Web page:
#ShoutoutSaturday: David Gordon Burke


We're excited to get back into our series with author David Gordon Burke!

Tell us about yourself!

I am from Ottawa, Canada. 20 years ago I decided that Canadian winters weren't to my liking so I moved to Monterrey, Mexico where I make my living as an English teacher. I have always had a burning creative desire but have never found the right medium. I made my living in Canada as a musician, hairstylist, salesman, bartender, cook, dishwasher and a variety of other jobs. I recorded an album with an R&B band in the 80s but we never found the funds to release it - half of the songs were my compositions.

When did you begin writing?

At a young age the education system beat the dream of writing out of me. English and computers were the only subjects that I excelled at but sadly even the teachers that recognized that I had some talent never took the time to encourage me. My family didn't consider writing a viable career so again, no one ever planted the idea in my head that a person could possibly choose this as a career.

As a matter of fact, my music teacher also told me I was tone deaf - I have spent the better part of my life ignoring the bad advice I have gotten from authority figures and it is a great source of pride to have proven them wrong. Since I got my first computer I have always contributed to various web sites, bulletin boards and forums on a variety of topics so I knew I could write well .... I just didn't know how to go about structuring and planning a novel.

Two years ago I read 'How to Write a Damn Good Novel' by James N. Frey and that gave me the tools and confidence to really begin writing seriously.

What is the title of your most recent book? What's it about in a paragraph?

My most recent release is a collection of short stories called 'Mexican Mutts, Tequila Pups + Chili Dogs, True Stories of the Dogs of Mexico. My writing focus up to that time had been on Dogs. I have a memoir called 'A Rose by Any Other Name' which was inspired by my muse, a half Lab, half shepherd mutt called Duchess Desert Rose. Then I wrote my first novel called LOBO about a dog lost in the streets of Monterrey in the aftermath of Hurricane Alex in 2010.

Why did you write your book?

I was inspired to write Mexican Mutts, in a big way by social media. I would see horrific stories of animal abuse on Facebook and youtube and at the time the local government was batting around legislation concerning fines and jail time for these crimes.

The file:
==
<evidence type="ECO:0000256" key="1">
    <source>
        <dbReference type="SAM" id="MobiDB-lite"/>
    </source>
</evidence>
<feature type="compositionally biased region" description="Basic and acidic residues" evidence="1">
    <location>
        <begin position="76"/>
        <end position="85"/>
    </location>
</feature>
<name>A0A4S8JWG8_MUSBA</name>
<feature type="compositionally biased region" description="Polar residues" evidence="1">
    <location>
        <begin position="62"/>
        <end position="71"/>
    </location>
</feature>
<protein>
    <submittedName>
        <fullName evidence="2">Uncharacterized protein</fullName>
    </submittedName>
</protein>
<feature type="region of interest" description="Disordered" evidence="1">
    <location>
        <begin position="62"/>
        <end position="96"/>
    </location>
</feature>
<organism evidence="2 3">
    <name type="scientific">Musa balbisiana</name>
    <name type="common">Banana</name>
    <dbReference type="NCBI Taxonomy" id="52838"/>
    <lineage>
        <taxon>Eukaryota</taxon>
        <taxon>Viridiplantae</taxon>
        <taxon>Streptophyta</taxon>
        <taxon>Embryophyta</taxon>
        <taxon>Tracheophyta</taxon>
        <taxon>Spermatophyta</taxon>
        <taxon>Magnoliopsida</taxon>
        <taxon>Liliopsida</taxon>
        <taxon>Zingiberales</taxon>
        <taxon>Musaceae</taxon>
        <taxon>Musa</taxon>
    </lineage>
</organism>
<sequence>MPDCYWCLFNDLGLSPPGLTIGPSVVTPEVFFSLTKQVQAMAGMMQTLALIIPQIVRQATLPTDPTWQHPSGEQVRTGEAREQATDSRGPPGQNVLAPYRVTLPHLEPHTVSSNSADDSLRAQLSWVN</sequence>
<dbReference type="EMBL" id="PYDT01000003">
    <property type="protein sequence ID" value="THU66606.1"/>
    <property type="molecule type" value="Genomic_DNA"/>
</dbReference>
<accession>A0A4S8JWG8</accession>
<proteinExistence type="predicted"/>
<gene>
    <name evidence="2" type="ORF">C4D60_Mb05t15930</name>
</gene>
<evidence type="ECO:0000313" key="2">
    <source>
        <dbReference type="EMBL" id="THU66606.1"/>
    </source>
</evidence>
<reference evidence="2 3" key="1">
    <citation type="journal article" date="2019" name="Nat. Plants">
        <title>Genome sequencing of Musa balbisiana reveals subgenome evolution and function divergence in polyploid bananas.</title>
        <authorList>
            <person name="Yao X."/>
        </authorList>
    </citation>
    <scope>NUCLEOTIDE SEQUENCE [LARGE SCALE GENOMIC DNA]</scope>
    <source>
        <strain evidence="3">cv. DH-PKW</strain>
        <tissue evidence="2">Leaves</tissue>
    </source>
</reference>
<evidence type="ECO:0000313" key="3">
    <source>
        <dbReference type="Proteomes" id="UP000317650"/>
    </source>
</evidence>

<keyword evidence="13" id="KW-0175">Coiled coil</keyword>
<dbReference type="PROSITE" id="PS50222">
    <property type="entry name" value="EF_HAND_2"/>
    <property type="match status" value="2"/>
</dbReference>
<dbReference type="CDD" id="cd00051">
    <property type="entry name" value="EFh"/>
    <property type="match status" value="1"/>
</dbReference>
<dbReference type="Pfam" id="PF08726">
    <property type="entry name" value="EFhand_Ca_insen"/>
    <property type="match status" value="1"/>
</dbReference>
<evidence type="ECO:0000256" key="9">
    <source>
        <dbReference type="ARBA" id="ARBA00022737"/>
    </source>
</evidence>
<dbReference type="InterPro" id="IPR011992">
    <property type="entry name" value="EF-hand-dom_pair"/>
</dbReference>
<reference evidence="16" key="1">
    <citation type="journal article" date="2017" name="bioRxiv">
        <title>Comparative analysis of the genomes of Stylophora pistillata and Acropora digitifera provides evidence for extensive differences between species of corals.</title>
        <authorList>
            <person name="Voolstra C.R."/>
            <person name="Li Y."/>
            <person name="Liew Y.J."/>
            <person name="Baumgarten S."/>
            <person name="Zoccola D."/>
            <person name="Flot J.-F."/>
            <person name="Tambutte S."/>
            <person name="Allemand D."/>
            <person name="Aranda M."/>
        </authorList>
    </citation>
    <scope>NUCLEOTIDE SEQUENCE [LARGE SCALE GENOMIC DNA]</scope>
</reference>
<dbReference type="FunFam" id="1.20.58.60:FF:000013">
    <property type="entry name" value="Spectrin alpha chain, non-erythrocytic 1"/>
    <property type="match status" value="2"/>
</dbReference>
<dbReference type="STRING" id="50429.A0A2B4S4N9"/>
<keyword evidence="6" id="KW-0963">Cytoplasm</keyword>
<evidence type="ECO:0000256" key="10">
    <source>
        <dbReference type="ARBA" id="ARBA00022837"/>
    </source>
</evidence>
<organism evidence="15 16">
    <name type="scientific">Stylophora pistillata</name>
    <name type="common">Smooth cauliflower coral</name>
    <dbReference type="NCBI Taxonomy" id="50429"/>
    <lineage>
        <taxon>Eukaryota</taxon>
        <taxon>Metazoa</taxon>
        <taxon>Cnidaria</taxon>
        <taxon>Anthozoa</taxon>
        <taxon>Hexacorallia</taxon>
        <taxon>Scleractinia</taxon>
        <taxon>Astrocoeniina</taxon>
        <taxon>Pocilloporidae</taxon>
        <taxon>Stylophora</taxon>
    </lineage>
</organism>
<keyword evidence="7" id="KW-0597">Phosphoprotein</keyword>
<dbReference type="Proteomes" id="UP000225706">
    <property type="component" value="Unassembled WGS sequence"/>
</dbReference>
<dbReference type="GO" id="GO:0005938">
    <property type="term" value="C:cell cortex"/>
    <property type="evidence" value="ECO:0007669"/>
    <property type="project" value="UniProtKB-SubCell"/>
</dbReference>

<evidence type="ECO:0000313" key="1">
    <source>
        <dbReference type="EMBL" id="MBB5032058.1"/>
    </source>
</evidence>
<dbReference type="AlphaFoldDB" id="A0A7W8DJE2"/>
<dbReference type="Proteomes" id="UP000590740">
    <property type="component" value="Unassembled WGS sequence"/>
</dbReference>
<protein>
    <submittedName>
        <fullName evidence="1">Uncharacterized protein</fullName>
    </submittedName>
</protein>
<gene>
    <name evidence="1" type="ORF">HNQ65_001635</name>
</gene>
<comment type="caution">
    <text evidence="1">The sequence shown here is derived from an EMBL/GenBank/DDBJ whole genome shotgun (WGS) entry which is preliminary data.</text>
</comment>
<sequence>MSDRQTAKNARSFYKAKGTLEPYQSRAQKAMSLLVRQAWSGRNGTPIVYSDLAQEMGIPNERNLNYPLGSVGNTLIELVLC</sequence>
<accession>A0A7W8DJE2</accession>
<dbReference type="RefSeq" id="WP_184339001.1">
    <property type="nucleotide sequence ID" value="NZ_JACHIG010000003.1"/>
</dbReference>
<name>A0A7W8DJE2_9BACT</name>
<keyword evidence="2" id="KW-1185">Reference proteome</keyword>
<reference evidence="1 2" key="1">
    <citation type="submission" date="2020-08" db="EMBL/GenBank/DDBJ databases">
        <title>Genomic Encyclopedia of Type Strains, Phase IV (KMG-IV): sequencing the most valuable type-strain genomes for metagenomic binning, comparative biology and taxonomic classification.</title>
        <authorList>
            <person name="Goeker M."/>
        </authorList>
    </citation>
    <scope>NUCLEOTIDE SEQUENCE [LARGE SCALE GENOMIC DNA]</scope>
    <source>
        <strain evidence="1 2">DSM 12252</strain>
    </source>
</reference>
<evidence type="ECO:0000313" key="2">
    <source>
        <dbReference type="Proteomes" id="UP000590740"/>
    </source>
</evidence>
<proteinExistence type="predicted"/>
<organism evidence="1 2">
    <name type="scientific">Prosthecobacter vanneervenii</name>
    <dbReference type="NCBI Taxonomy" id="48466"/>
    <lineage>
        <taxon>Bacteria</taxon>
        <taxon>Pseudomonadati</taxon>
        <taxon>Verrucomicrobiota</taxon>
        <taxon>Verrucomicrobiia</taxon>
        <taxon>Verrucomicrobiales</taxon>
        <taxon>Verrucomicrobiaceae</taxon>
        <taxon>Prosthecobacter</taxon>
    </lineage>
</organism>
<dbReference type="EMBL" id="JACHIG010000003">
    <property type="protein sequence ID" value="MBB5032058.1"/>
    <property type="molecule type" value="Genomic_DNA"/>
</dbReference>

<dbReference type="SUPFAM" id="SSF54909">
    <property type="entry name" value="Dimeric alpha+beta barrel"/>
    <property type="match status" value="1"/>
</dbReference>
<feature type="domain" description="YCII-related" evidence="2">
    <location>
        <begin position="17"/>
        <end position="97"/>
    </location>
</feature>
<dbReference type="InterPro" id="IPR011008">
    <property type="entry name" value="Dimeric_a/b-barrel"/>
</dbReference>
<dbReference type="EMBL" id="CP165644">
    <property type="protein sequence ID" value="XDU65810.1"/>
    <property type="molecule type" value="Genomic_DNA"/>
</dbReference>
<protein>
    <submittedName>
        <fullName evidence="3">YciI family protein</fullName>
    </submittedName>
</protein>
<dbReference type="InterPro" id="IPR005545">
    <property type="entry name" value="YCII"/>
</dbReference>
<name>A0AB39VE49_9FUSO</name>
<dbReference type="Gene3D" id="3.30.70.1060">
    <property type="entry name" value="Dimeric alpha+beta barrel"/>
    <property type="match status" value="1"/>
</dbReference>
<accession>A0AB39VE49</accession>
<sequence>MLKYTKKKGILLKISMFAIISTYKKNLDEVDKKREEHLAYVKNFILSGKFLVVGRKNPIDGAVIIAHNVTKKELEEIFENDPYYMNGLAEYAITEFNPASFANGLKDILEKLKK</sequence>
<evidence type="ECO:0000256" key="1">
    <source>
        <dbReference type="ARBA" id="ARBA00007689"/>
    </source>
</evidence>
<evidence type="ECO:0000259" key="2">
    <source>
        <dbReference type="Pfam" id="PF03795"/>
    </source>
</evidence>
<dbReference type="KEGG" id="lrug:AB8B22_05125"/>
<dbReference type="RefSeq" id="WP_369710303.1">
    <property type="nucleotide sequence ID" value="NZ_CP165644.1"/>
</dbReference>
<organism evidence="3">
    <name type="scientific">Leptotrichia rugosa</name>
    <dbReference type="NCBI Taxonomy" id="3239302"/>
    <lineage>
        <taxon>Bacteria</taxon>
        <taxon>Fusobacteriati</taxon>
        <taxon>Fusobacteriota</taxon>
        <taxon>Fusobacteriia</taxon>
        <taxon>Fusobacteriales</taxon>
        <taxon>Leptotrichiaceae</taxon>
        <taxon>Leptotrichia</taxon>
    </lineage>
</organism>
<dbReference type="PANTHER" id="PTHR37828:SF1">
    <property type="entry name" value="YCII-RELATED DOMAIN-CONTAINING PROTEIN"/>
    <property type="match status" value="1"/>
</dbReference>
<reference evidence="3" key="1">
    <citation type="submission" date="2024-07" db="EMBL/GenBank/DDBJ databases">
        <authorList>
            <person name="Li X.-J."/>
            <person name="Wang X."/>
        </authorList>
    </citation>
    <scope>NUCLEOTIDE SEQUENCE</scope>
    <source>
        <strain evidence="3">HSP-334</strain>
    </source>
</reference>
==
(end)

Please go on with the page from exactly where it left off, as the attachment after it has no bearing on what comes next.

The book is a combination of newspaper style articles (true stories) snatched from the headlines of Mexican press mixed in with fictionalized accounts of my own observations of the life of dogs in Mexico.

What specific challenges did you face when writing and publishing your book? My personal challenge is that being a writer who writes English books about Mexico, my audience is not here. It is abroad. I had to deal with the taxation issues that a foreign writer must tackle if he wants to distribute via Amazon and my marketing is a nightmare since I am not even living in the world where my readers live. I do the best I can via the internet.

The other challenge is that I do not write a typical genre based fiction. Books about dogs is a slim market. And I don't have deep pockets to pay for the kinds of services that have sprung up all over to promote and review Indie books.

What has been the most rewarding part of writing and publishing your book?

Getting print copies of my books was a very cool moment. Another great feeling is getting unsolicited reviews from people I don't even know.

What tip or piece of advice would you give to unpublished writers?

Give up now! No seriously, I'd say just the opposite. But if a young writer is expecting to write a novel and then sit back and wait for the royalty payments to come rolling in, they are in for a big surprise. At this moment hundreds of books are being uploaded for sale on Amazon, Smashwords, Nook etc. The competition is ridiculous. It makes landing a recording contract or getting a starring role in a Hollywood film production look easy. So the satisfaction that comes from writing has to be enough to sustain the dream. As a final piece of advice, (and I hate to give it because I do not live by it) You have to know your market. There is Genre fiction and there is Literary fiction. Know the difference.

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